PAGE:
Zahr K. Said, Defending Deference: A Reply to Professor Sylvain's Disruption and Deference, 74 Md. L. Rev. 777 (2015), https://digitalcommons.law.uw.edu/faculty-articles/184
Defending Deference: A Reply to Professor Sylvain's Disruption and Deference
Maryland Law Review
In responding to Professor Olivier Sylvain's article, Disruption and Deference, Professor Said find the article an excellent introduction to the case of American Broadcasting Companies v. Aereo Inc. [134 S.Ct. 2498 (2014)], one of the most important copyright cases of our era.
However, Professor Sylvain’s article is noteworthy less for what he highlights within the opinion and more for what he reveals is absent from it. The article demonstrates conclusively that courts remained oddly silent on the question of their authority to interpret the Copyright Act. That is, they skipped what Sylvain tells his reader is known informally as a “Chevron Step Zero,” or an inquiry into “whether Congress has one way or another delegated to the agency at issue the authority to interpret and administer an ambiguous provision with the ‘force of law.’”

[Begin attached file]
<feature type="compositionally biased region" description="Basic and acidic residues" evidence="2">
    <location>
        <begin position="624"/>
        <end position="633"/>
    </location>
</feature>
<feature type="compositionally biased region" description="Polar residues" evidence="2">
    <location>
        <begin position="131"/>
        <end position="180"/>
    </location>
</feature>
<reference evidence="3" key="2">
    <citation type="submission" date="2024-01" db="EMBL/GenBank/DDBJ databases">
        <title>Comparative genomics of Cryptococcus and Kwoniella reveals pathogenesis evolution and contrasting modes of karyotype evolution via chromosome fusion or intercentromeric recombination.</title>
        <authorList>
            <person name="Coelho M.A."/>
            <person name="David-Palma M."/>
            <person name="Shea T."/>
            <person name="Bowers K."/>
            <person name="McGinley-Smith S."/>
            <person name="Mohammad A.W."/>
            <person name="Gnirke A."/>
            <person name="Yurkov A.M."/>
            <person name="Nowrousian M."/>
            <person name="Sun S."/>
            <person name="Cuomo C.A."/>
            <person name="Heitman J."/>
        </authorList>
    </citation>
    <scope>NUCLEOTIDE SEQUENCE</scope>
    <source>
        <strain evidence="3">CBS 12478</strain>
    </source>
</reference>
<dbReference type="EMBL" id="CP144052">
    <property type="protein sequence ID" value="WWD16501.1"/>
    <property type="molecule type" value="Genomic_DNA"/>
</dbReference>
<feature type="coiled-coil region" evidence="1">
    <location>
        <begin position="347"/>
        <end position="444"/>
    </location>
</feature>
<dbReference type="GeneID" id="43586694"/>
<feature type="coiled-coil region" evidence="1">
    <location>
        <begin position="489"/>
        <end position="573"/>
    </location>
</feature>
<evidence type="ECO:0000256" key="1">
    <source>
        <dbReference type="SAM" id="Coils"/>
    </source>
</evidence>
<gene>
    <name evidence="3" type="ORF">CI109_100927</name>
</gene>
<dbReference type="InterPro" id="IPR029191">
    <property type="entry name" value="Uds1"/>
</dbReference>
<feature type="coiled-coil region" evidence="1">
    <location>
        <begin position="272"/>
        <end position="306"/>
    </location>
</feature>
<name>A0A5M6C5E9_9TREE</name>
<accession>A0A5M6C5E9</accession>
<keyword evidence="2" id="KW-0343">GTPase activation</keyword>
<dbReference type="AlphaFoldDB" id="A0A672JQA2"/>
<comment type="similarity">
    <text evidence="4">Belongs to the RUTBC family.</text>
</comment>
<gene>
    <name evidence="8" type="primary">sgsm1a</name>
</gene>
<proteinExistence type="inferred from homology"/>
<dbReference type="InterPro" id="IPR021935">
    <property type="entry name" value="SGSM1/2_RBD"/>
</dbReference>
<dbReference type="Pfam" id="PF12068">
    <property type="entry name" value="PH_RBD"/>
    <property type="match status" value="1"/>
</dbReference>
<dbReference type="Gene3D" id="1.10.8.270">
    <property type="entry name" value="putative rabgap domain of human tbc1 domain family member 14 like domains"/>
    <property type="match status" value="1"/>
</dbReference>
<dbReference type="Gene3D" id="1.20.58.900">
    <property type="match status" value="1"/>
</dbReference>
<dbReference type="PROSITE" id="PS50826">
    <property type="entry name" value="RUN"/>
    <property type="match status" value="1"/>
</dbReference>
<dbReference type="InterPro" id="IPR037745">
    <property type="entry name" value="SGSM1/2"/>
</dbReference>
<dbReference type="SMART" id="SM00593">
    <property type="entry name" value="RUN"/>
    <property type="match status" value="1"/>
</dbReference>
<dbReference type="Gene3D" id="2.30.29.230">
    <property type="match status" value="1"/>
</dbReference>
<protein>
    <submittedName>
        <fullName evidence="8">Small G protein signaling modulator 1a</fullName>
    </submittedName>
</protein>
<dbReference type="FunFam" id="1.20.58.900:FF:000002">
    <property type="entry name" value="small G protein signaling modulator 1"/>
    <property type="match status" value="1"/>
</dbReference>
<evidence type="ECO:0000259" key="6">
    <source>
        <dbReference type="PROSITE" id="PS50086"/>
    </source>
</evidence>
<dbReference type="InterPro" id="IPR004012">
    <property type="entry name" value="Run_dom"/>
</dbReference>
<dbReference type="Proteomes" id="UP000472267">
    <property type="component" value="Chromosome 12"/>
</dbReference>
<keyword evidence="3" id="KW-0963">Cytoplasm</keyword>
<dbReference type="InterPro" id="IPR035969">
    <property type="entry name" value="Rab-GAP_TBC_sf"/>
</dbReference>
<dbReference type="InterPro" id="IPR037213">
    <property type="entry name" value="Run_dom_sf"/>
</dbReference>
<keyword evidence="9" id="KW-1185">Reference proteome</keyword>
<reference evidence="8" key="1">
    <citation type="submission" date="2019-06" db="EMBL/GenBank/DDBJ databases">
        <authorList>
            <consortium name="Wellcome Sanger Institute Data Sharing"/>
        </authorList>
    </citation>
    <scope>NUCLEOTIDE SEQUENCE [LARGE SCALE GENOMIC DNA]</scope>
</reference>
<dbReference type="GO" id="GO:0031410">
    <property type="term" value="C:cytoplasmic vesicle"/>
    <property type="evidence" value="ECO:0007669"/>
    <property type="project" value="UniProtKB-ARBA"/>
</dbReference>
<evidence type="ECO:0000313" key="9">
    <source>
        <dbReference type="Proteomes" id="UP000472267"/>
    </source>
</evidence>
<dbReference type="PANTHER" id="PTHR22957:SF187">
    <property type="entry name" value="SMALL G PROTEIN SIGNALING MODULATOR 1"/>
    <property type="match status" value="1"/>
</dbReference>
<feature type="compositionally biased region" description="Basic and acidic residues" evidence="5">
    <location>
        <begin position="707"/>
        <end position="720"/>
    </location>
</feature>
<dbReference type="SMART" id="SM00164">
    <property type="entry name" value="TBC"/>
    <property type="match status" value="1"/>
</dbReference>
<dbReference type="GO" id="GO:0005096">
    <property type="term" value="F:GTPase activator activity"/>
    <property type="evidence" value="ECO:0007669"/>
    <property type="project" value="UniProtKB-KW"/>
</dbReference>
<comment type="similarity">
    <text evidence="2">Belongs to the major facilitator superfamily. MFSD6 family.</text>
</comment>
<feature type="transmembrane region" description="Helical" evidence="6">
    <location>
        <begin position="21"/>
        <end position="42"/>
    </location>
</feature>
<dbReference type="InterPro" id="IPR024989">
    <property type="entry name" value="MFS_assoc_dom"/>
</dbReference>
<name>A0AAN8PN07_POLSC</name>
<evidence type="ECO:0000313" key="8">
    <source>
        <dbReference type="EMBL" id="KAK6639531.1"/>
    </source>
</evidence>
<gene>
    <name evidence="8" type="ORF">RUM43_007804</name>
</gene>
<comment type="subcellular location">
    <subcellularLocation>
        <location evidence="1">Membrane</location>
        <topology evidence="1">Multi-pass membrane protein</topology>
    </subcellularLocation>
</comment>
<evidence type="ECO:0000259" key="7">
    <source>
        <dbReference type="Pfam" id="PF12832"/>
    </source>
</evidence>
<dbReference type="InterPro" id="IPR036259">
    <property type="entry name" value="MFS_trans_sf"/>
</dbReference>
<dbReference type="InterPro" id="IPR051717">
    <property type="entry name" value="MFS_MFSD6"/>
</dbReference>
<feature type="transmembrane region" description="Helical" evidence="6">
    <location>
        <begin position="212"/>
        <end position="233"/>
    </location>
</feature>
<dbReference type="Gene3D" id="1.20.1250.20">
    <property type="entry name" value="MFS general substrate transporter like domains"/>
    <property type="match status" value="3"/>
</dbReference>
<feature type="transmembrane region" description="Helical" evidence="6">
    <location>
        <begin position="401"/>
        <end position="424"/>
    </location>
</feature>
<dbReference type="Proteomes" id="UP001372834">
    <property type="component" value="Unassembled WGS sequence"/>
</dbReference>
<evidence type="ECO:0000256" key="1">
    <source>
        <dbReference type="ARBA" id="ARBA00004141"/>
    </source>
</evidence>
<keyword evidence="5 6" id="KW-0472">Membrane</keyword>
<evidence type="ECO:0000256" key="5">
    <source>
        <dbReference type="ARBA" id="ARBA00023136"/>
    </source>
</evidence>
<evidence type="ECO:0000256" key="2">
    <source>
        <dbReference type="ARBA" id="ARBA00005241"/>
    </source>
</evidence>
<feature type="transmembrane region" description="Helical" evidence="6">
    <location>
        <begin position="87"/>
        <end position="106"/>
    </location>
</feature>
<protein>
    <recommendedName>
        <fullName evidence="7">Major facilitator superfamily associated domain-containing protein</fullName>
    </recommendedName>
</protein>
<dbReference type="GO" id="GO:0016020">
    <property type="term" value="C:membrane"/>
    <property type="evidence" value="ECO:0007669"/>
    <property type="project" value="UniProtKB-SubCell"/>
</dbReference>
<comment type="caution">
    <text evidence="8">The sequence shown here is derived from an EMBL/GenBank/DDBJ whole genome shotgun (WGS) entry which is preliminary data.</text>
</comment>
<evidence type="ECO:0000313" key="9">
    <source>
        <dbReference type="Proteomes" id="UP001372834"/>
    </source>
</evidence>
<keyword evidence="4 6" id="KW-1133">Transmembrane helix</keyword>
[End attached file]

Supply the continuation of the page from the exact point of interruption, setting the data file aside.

The article left me with a few unanswered questions that this review will offer up in the spirit of engagement with a very fine piece of work that leaves its reader wanting more. First, what accounts for the judicial silence on the proper authority to assess disruptive technologies? And why the silence, now? How could courts be remaining silent on the question of their proper interpretive authority, given the clear congressional delegation of authority to the Copyright Office and the FCC over their respective legislation, in the context of new technologies?
After reading Disruption and Deference, it seems almost incredible that courts would maintain silence in the face of what appears to be a clear, and unavoidable, legal question to address. Some hints at why and how would clarify the article’s implications. Along those lines, Sylvain’s article raised pressing questions about the role judicial philosophies play in case outcomes and reasoning. It seemed at times that Sylvain’s commitment to proceduralism needed some bolstering, or at least further exploration as a stated commitment, given what might broadly be styled as a default to consequentialism in the legal academy, especially among IP academics.